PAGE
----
Currently on HBO is a five-part series created by Craig Mazin and director Johan Renck to tell the story of the 1986 disaster we all know as “Chernobyl.”

In April of 1986, an explosion rocks the Soviet Union in more ways than one. A nuclear power plant known as Chernobyl has exploded and from the moment it happened, no one realized exactly how devastating it would all become.

With a cast that stars Jared Harris as scientist Valery Legasov, it is his knowledge of what he saw once called in for his expertise by Boris Shcherbina played by Stellan Skarsgard that is riveting. Adding Emily Watson as Ulana Khomyuk, another scientist who fills in even more terrifying news that has so far rounded out those in the know about what to do next.

Director Renck doesn’t leave a single thing out in the way of devastation both to the building and the human beings left inside trying to discover how bad it is. Once Legasov and Shcherbina comes together, they are the brain and the mouthpiece that need to convince Mikhail Gorbachev (David Dencik) that action, although late, needs to be swift.

From the moment of the explosion, reality may be in front of the eyes of the crew and firefighters with an almost instant effect, but it is those in charge who fail to accept what is truly happening.

That is another riveting aspect of “Chernobyl”, watching the average citizen slowly become aware that something is seriously wrong and knowing at the same time it is unlikely their government would tell them the truth. One woman who isn’t about to wait around for answers is Lyudmilla Ignatenko (Jessie Buckley), wife of firefighter Vasily (Adam Nagaitis).

There is no doubt that “Chernobyl” does not have happy moments in the first few episodes because there can’t be. In fact what the first few episodes show us is nothing short of a hellish nightmare filled with not only the instant horror but the horror to come for the people living around the plant and other countries in the path of a nuclear cloud.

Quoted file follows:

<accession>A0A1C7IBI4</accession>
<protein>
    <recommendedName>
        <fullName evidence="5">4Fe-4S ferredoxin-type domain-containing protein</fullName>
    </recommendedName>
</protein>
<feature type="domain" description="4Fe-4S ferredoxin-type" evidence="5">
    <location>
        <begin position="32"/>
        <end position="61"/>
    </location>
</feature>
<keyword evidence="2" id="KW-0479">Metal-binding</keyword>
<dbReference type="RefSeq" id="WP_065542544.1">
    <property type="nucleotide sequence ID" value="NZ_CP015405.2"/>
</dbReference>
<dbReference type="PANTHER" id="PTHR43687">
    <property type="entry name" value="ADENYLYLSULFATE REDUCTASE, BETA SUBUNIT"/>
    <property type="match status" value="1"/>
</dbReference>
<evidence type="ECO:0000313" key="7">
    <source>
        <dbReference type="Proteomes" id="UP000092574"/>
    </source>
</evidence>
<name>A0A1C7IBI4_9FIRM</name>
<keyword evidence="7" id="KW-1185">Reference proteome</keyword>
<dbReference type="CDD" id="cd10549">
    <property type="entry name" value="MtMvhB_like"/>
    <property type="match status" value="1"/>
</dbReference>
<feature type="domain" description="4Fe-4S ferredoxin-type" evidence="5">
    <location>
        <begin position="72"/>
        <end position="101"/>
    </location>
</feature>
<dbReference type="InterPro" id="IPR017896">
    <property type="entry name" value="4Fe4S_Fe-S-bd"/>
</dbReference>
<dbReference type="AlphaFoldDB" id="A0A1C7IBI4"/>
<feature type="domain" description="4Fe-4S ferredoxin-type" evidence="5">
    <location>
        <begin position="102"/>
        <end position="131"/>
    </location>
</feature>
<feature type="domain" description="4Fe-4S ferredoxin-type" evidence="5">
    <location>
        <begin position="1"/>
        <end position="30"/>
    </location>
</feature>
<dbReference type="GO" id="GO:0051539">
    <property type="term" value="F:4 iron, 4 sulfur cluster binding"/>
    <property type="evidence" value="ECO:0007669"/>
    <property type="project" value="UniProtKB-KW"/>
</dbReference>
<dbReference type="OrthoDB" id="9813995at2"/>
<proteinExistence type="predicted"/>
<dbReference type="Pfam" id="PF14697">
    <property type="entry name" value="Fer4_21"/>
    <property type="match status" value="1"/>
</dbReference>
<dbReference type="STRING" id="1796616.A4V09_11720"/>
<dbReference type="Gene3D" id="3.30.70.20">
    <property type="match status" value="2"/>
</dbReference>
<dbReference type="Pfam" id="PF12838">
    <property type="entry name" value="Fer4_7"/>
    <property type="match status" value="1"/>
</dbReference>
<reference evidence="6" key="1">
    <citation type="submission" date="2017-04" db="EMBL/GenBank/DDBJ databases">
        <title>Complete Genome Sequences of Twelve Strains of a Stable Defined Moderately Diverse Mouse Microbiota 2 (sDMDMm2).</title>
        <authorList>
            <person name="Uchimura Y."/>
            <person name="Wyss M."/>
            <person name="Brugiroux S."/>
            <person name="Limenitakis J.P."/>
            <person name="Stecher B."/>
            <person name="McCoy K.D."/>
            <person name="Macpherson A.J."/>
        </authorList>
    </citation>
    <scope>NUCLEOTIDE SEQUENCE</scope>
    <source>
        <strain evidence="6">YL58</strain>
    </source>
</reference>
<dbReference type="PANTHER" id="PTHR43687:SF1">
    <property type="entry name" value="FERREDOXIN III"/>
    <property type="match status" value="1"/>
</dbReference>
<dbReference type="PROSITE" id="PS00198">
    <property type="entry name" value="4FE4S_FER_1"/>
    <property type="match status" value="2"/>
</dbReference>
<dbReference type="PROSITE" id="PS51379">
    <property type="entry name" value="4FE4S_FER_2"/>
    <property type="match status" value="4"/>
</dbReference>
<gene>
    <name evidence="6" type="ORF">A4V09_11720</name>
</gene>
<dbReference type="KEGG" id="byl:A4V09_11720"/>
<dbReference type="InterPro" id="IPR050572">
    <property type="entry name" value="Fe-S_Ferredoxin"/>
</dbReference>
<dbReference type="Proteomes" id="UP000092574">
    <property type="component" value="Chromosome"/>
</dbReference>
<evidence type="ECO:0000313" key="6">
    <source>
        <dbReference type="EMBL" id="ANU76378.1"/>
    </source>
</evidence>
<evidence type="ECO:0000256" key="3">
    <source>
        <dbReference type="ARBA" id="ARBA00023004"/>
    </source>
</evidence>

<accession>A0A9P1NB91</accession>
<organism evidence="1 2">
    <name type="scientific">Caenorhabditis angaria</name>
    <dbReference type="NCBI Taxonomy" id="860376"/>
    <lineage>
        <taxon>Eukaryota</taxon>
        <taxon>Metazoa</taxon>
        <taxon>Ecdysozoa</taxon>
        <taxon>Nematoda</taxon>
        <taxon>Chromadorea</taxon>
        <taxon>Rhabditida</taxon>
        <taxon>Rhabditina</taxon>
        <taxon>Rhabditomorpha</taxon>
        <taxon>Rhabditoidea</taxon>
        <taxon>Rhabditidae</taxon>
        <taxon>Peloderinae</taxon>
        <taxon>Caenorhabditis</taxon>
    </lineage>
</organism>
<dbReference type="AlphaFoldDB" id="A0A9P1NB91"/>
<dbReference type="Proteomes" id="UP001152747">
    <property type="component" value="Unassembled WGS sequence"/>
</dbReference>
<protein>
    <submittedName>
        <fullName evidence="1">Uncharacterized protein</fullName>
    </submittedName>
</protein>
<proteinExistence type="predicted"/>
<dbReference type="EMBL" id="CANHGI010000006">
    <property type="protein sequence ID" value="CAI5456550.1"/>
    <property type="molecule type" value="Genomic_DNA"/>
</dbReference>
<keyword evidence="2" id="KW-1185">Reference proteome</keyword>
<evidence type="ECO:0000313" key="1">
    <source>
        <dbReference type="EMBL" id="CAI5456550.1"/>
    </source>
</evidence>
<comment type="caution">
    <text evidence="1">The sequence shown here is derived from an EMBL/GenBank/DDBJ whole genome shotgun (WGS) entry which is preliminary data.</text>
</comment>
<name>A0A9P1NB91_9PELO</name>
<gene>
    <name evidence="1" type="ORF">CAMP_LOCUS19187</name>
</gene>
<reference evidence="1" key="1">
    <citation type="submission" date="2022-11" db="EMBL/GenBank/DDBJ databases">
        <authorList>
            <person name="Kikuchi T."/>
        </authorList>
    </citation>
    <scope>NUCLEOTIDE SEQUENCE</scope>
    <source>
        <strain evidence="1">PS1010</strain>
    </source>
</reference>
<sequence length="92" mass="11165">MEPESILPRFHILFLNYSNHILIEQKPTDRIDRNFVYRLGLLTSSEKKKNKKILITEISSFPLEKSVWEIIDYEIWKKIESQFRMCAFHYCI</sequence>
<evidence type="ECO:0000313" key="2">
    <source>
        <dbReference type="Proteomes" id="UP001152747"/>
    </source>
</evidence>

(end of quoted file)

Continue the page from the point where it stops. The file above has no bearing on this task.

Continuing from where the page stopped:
Harris as Legasov knows immediately what they are up against but also knows that he has a partial gag in being allowed to speak. There is a presence in Harris’ performance that is just short of him wanting to scream out the truth yet has the good sense to tread lightly. That is until its time to not treat lightly. His performance continues to astound me and I can not wait to see the final three episodes.

Skarsgard is one of my favorite actors and in this role he gets a chance to play both sides against the middle. Almost immediately believing Legasov (especially when he sees with his own eyes what has happened at the power plant), Skarsgard takes his character to a dangerous place and that is in making decisions without the direct approval of Gorbachev.

Watson as Ulana comes in before an even larger disaster takes place. She becomes the second scientific voice of reason and both Legasov and Shcherbina trust her immediately. Watson continues to choose roles that are challenging and I enjoy everything she does and “Chernobyl” is brilliant.

The cast is filled with outstanding performances that also include Paul Ritter as Anatoly Dyatlov, Sam Troughton as Aleksandr Akimov, Robert Emms as Leonid Toptunov, Adam Lundgren as Vyacheslav Brazhnik, Karl Davies as Viktor Proskuryakov, Jay Simpson as Valery Perevozchenko, Billy Postlethwaite as Boris Stolyarchuk, and Adrian Rawlins as Nikolai Formin.

Also starring Con O’Neill as Viktor Bryukhanov, Donald Sumpter as Zharkov, Barry Keoghan as Pavel, Ralph Ineson as Nikolai Tarakanov, Mark Jones as Vladimir Pikalov, Alex Ferns as Blukhov, Michael Colgan as Mikhail Shchadov, Alan Williams as Chairman Charkov and David Dencik as Mikhail Gorbachev.

The show is jaw-dropping and even heartbreaking in the story it tells. When looking for a show that is absolutely worthy of your time, might I suggest you tune in and see for yourself as “Chernobyl” can be seen on HBO.



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About the Author

Jeri Jacquin

Jeri Jacquin covers film, television, DVD/Bluray releases, celebrity interviews, festivals and all things entertainment.